The Carrier Command remake was terrible because it was terrible, not because it’s impossible to remake Carrier Command without fucking it up.

        Hostile Waters already showed how you remake Carrier Command and not fuck it up. Seriously, as a devotee of the original Carrier Command at the time (I even finished it!), back on the Atari ST, when I got Hostile Waters, despite the “It’s good not great” reviews, it had absolutely everything I actually enjoyed from Carrier Command (making stuff, controlling it directly and indirectly, taking places over, etc. etc.), PLUS a bunch of other good stuff (choosing which personality chips to use in which vehicles was really cool), and it skipped over the extreme repetition, which the new Carrier Command engaged with.

        I should also point out that Hostile Waters had an awesome plot written (surprisingly, as he sometimes sucks) by Warren Ellis – one that, by today’s standards, was amazingly risky, with actual characters and stuff (I still remember the chip people’s personalities), whereas the newer CC just had utter, total drivel for a plot, which I (or most RPS posters, and certainly all RPS writers) could have vastly improved upon (both in the plot and the actual writing), horrible generic characters, and so on.

        So yeah, you can modernise Carrier Command just fine. Just don’t try to replicate the original only with a dumb-as-fuck plot stuck on it.

        • GWOP says:

          Hostile Waters had so much character. Though I can’t fathom how you can be surprised at Warren Ellis writing a good story.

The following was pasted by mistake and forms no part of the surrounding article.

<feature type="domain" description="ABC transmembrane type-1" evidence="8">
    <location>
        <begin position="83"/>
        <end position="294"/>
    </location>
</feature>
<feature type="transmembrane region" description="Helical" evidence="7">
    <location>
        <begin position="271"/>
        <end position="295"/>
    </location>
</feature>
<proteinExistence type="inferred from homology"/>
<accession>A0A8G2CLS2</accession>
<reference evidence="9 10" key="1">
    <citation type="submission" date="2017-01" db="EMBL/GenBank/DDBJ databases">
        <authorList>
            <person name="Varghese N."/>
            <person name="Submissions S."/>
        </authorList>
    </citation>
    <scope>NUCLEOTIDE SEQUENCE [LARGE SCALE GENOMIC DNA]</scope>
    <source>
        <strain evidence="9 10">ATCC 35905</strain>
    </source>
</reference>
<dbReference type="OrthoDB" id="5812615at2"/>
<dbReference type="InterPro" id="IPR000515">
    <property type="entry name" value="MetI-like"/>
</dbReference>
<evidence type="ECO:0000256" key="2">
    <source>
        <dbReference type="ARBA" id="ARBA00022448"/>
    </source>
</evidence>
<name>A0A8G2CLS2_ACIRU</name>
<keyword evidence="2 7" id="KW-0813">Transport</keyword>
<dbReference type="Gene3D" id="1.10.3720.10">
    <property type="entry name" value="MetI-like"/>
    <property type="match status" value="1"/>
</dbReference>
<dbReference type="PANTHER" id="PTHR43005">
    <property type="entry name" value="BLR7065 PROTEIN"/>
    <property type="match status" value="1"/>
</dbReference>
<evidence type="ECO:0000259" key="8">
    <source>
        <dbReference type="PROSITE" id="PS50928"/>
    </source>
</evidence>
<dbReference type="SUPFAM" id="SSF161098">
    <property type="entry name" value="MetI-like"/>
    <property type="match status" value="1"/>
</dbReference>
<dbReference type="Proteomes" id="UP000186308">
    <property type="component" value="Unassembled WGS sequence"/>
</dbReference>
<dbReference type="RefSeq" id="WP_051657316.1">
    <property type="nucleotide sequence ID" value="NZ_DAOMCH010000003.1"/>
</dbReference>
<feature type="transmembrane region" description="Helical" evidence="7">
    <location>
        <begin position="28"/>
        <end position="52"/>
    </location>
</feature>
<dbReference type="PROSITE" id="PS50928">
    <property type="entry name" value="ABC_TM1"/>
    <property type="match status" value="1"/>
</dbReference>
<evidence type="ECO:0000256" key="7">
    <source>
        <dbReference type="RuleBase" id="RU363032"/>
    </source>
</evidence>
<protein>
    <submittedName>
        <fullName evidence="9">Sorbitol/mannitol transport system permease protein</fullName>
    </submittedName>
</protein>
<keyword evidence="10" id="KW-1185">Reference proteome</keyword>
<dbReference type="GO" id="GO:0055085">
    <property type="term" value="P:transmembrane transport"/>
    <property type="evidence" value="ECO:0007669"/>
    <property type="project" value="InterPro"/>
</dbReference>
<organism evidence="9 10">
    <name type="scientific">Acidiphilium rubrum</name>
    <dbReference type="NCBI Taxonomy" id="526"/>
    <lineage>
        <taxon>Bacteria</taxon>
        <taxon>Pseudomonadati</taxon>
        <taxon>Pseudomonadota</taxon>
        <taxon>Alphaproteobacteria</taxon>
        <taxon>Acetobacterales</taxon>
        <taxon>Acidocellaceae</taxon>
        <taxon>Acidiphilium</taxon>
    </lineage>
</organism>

• LexW1 says:

            I love most of his stuff, but Ellis often teeters on the edge of writing self-indulgent nonsense, and occasionally falls over. Combine that with writing for computer game not necessarily translating to/from other kinds of writing, and it was a risk!

            But yeah, it was great.

    • Mr_Blastman says:

      The Sentinel was awesome.

      • Cederic says:

        Yes, but very limited. Definitely a game of its era, and I wouldn’t buy a remake now despite really enjoying the original.

  5. Hmm-Hmm. says:

    Fury of the Furries was a pretty good platformer in the vein of that old Blizzard game (i.e.: you can select up to four different tinies each with a different special ability). Also, the music rocked. So, yeah, I wouldn’t necessarily need a Kickstarter, just a HD remake or some such.

    • Shazbut says:

      Wasn’t it one of the first games to feature a grappling hook as well?

    • The First Door says:

      I remember that game being really clever, with some rather nice little puzzles. Plus it had rudimentary physics and water stuff to play with, didn’t it? I definitely remember a puzzle where a boulder was released and would crush you unless you solved something quick enough. And one where you had to fill up something with water to escape?

      What I don’t remember, however, was the name of the amazing Breakout style game on the 5-in-1 disc I got it on. It had different shaped paddles, all sorts of fun block types, and a roulette-wheel boss, if I remember correctly. Anyone have any idea what that was called?

  6. Wowbagger says:

    Atari ST games worth remaking in my opinion:

    Magic lamp
    Grandpa and the quest for the holy vest
    Magic pockets

    • Pantalaimon says:

      Procedural Marble Madness would be pretty incredible. Optionally in whatever your favourite VR format is. Maybe someone has already attempted this (haven’t heard of it). It seems like a bit of a no-brainer, anyway.

    • LexW1 says:

      Magic lamp? For the ST? Do you mean Black Lamp? That was pretty good as platformers went.

      People used to remake Thrust pretty often. PixelJunk Shooter is basically a Thrust remake (the first one – the second one is more Metroidvania-y, iirc).

      Bloody Thundercats is giving me flashbacks. I’d managed to forget that game.